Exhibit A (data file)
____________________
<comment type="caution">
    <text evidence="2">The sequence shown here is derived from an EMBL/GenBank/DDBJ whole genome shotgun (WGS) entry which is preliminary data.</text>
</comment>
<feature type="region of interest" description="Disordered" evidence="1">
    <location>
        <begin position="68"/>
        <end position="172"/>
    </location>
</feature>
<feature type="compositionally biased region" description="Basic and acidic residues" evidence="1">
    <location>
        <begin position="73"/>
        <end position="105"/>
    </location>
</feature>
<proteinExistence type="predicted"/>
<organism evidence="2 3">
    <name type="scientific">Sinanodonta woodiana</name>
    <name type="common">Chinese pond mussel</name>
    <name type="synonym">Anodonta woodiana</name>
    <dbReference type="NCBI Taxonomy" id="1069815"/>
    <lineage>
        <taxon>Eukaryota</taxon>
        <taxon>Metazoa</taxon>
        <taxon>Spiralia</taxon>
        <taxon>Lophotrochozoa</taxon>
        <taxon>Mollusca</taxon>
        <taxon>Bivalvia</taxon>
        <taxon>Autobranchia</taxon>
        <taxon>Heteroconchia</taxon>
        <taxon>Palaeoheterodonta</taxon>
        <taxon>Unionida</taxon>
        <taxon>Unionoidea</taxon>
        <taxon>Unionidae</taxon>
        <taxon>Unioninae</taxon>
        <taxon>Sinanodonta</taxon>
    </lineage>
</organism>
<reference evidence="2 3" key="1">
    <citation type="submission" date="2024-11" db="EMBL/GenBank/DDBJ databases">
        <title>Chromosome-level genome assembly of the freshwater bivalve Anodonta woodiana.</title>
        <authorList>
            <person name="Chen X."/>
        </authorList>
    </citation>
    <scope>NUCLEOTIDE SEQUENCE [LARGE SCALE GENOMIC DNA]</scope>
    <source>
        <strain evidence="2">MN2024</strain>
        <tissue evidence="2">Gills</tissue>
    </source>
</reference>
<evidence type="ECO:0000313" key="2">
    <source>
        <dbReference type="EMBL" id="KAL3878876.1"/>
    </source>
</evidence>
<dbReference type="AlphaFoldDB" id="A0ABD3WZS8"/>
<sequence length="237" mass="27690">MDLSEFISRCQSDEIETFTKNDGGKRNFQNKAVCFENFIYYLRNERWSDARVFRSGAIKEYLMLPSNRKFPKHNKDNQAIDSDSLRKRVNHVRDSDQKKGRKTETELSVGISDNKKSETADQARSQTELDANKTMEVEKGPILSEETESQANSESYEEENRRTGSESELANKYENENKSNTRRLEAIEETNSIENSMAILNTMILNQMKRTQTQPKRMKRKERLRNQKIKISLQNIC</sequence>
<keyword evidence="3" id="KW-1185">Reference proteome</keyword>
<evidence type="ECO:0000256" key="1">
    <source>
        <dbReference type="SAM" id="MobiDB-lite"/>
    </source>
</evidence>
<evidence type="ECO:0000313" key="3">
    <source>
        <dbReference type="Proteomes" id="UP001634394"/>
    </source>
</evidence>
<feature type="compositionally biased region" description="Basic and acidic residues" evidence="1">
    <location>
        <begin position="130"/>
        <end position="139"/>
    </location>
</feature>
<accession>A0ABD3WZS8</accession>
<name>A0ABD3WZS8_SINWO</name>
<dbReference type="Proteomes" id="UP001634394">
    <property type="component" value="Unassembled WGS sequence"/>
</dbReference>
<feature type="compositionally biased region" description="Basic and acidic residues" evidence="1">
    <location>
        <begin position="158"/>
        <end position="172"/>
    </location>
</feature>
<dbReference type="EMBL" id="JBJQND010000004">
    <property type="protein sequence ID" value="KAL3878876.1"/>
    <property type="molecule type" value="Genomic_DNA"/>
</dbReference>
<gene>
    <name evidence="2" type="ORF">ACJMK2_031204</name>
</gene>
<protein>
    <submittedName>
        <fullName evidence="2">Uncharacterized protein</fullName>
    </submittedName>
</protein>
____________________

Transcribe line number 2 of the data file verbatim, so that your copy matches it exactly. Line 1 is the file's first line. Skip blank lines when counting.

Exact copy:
    <text evidence="2">The sequence shown here is derived from an EMBL/GenBank/DDBJ whole genome shotgun (WGS) entry which is preliminary data.</text>